The house edge is actually provided by the zero, which can be demonstrated by looking at a bet on both black and red. Doing this would be pointless because, assuming you win, you would get back the exact same amount as you put down, since the payout is 1:1 and one of those bets would definitely lose. But bear with us.

There are 18 black numbers, 18 red numbers, and 1 green zero on the wheel. So if you had bet on both black and red you would have covered 36 of the 37 numbers and have a 36 in 37 chance of winning.

In percentage terms it looks like:

  • 48.65% (chance of black winning) + 48.65% (chance of red winning) = 97.30%
  • Now we need to find out what the casino earns if the ball lands on zero, so…
  • 100% – 97.30% = 2.70%

So in effect, each slot on the wheel is worth 2.70%, and since the ball landing on green zero would lose both a black and a red bet, the casino has their edge.

Let’s look at a similar idea but using a straight up bet.

Notice how a casino pays out 35:1 for a win on a straight up bet, yet there are 37 numbers on the board, so the fair payout should actually be 36:1. They can’t do this though, because if they did they wouldn’t make any money.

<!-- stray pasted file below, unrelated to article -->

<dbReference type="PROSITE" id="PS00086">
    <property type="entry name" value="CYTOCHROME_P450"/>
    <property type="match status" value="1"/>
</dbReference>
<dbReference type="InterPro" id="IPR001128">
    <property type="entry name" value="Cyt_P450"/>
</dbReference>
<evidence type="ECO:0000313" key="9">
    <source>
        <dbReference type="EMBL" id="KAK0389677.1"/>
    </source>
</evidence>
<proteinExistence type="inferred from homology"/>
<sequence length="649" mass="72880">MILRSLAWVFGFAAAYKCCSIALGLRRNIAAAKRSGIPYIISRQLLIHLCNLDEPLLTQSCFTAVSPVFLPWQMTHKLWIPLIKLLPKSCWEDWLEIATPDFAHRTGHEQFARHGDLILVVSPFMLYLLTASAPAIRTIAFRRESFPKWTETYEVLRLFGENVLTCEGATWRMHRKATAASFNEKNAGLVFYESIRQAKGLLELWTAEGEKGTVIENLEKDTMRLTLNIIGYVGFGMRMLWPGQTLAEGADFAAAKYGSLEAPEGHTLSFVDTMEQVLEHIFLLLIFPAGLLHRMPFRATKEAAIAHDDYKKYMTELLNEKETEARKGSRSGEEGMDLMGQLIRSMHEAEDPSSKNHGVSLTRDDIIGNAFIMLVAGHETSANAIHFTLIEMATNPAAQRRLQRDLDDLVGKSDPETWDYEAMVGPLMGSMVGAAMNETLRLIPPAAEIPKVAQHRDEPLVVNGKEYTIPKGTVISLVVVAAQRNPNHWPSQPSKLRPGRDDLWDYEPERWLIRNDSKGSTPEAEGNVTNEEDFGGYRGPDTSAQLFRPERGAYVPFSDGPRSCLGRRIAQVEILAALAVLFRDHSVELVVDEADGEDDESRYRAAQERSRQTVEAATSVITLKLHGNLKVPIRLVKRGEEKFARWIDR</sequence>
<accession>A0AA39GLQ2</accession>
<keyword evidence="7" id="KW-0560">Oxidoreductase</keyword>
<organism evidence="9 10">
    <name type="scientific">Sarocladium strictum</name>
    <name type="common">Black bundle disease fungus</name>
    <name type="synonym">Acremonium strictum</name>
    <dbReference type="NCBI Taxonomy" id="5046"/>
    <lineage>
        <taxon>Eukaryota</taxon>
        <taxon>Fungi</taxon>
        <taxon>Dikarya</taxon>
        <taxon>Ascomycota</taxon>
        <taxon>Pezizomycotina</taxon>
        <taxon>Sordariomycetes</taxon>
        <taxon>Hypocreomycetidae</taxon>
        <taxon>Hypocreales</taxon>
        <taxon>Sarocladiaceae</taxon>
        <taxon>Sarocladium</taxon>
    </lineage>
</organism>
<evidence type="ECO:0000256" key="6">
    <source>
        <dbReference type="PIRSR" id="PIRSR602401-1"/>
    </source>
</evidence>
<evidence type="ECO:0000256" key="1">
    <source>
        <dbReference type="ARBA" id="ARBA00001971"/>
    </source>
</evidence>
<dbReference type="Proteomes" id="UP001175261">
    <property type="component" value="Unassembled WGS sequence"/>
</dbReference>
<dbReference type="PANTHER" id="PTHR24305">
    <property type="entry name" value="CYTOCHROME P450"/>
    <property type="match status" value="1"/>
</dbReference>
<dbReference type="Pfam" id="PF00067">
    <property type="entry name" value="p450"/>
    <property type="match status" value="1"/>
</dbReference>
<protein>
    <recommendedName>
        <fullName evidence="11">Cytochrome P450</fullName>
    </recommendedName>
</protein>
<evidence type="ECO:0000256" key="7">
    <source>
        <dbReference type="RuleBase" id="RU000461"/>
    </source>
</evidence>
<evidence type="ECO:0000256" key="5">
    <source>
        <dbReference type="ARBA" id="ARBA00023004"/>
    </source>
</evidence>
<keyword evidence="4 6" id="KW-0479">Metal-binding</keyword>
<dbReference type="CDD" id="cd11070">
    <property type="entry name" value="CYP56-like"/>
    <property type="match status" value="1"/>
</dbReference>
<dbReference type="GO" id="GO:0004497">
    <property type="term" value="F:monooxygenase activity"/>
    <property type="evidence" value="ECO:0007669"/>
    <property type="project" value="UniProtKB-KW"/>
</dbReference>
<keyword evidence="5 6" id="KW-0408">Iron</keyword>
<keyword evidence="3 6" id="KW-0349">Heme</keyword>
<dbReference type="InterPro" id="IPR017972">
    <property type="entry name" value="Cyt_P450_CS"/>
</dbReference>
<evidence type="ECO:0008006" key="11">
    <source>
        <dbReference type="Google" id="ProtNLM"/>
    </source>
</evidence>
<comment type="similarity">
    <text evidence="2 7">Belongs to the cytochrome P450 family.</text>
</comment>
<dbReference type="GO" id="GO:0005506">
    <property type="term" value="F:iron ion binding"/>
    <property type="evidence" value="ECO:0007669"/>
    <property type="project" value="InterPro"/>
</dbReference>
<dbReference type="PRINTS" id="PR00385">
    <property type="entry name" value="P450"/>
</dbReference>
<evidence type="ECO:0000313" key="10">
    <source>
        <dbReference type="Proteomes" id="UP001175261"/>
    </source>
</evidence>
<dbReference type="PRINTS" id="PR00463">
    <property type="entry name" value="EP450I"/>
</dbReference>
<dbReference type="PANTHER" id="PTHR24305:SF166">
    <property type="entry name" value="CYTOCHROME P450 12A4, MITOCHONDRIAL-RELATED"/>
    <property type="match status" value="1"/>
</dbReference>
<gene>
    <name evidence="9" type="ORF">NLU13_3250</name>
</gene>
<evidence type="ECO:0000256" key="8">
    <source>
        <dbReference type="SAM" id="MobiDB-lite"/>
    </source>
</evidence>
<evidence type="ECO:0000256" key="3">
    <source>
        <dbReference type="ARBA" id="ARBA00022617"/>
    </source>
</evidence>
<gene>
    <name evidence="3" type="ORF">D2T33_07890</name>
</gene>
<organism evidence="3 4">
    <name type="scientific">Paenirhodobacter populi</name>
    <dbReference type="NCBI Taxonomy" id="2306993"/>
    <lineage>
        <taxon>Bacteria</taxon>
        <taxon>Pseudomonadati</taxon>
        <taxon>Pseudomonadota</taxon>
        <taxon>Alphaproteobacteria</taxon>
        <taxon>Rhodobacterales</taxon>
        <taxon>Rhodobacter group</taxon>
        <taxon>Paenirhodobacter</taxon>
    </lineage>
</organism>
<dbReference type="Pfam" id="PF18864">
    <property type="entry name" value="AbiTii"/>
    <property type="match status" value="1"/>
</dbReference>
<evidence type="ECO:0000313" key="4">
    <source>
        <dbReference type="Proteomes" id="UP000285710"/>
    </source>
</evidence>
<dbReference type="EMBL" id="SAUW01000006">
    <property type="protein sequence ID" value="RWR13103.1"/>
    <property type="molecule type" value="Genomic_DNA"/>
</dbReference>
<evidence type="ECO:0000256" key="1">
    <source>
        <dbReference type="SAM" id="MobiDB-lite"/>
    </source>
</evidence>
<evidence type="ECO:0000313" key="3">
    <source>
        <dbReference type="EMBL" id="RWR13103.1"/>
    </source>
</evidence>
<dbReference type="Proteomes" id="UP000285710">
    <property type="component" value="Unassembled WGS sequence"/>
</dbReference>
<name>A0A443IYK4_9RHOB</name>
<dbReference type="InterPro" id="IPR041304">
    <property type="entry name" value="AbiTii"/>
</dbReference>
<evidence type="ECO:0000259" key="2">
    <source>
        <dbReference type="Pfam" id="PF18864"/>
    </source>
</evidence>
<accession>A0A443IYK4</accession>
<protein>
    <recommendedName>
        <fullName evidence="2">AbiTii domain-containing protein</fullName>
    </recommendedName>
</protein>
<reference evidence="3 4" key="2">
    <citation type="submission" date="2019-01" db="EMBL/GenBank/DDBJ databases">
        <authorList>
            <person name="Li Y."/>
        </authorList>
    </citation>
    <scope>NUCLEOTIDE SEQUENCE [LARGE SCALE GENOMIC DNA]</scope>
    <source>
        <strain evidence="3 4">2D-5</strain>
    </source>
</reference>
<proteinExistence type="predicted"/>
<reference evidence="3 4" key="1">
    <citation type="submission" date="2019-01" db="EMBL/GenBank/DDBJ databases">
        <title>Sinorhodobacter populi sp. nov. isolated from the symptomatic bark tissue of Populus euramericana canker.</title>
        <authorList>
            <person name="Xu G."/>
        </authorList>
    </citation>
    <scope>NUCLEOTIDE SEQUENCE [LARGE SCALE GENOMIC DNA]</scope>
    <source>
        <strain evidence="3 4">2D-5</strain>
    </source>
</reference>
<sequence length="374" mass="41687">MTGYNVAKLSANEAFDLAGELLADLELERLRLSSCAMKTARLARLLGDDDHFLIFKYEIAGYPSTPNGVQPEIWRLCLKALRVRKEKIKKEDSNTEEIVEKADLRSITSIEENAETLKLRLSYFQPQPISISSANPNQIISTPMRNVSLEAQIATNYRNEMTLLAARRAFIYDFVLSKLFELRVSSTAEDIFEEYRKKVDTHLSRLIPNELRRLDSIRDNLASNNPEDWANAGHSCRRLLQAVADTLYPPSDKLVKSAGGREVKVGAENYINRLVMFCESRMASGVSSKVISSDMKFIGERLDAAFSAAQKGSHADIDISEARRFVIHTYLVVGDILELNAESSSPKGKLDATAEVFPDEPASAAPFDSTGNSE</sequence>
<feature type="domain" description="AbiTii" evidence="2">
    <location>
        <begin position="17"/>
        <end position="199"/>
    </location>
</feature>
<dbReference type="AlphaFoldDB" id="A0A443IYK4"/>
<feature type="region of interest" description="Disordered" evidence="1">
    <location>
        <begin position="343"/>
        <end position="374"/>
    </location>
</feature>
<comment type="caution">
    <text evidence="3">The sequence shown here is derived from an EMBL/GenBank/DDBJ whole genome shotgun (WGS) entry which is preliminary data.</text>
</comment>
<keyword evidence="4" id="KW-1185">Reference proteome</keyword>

If you put £1 on every single number on the board then one of your bets would definitely win, but the rest would definitely lose. So you would lose £36 out of £37 staked but win one bet a 35:1 returning you a total of £36. That means you are £1 down.

To work this out as a percentage loss we would…

  • 36 divided by 37 = 0.9729 (rounded up to 0.973)
  • 0.973 x 100 = 97.30

This is the percentage of your money that has been returned to you. 100% of your stake was £37, you were returned £36 which is 97.30% of your stake, meaning the casino kept 2.70% of it.